High Camp (5500m) was breathetaking. Both Alpamayo and Quitaraju were in sight (with some low-hanging clouds occasionally obscuring the summit). Within an hour of me arriving though, altitude sickness hit my like a dump truck. I have never experienced altitude sickness throughout my whole mountaineering career, but I knew what it was once it hit me: a splitting headache, deafening nausea, no appetite, and my even more-so aggravated stomach situation. I was paralyzed in my tent feeling like crap. I tried eating dinner, but eventually had to let the team know that if I wasn't feeling better by the next day that I'd have to go back down to Base Camp. I knew this wasn't normal for my body. I also knew that it was mostly due to the fact that my stomach was fighting something in my stomach. Which in return, wasn't allowing it to acclimatize as I wanted it to.
The next day, I felt even worse. So down it was for me. Just as I was packing I lost all control of my bowels, which was just another sign of how bad it was becoming. My decision had just been validated x10. I shot back down with our other guide Michel, making it back down in a quick 2-hours. Bought a coke from a small hut at Base Camp and chugged it like a mad man. They should seriously make Coke commercials out of mountaineers coming down from altitude and chugging a Coke. You won't find a more authentic sounding refreshing "AHHHH." No joke.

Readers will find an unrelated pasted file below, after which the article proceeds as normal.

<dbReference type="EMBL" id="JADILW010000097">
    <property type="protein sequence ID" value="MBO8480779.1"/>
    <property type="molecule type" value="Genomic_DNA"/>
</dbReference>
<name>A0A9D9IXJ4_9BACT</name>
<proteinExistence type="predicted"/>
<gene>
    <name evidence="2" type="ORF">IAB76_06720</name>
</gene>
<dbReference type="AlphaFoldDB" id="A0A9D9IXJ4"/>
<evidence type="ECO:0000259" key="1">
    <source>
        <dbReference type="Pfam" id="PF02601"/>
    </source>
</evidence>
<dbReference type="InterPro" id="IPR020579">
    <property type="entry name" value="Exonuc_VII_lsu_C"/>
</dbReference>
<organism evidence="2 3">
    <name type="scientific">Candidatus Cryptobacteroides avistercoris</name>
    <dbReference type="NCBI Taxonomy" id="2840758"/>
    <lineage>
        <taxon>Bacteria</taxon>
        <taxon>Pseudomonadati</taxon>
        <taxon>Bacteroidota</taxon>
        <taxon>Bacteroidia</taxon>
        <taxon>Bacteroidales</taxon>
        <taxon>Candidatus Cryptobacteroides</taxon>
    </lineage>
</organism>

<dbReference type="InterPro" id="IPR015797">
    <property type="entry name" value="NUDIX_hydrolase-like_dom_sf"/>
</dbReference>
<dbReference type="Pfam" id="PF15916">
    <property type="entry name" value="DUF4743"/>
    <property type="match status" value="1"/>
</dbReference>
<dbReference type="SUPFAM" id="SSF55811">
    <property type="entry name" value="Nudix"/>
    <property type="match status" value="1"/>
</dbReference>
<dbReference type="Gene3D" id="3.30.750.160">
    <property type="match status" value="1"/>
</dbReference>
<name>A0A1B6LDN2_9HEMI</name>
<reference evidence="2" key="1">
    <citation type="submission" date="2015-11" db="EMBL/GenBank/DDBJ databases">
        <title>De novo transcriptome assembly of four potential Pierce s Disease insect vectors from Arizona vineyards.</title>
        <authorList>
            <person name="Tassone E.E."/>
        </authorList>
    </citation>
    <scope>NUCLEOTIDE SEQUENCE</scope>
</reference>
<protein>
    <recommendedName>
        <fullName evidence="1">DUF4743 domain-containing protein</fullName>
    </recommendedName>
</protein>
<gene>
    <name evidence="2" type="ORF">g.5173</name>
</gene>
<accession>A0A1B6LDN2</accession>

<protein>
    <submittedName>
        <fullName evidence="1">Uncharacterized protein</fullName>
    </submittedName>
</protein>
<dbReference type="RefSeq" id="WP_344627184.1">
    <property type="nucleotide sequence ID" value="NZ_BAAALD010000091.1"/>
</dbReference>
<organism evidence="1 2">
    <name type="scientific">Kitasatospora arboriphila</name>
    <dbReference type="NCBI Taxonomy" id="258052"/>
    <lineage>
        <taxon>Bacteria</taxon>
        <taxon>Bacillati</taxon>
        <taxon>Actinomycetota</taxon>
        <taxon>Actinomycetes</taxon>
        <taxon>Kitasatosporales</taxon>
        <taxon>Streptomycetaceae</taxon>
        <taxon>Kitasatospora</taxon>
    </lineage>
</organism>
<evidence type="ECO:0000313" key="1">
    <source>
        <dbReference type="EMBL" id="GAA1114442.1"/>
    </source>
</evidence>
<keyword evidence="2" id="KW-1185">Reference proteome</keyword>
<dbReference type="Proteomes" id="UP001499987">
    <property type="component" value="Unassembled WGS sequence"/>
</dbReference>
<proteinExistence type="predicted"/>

Within hours of being down, I immediately felt better. This is the common way of things for climbers. You might ask, why didn't you go back up if you felt better? Well, it's not that simple. My stomach still had to recover, and just because I felt better at lower altitude didn't mean that I was suddenly acclimatized. So, I rested and ate while the team went for the summit that same evening (they summited!).
The next day Michel and I raced down to Cashapampa and caught a car ride back to Huaraz where I was able to shower and ate all the food I wanted. The team followed just a day and a half behind.
Overall, the trip was amazing. It was such an amazing place to visit and climb in. I'm happy with my decision to forfeit Alpamayo's summit and happy that I always seem to have the good sense to know when my body is not in good shape. I always have to remember that the summit is just a singular point, not the sole purpose of the climb. It's the journey to and from that point that's really what all this climbing is about. And even beyond that, the point is to climb for memory, not to summit for memory. That being said, bring on the summit of Mt. Everest! I've got 8 months to finish my preparation. In the meantime, I'm gonna spend the next few days re-building some important memories, like how good pizza tastes.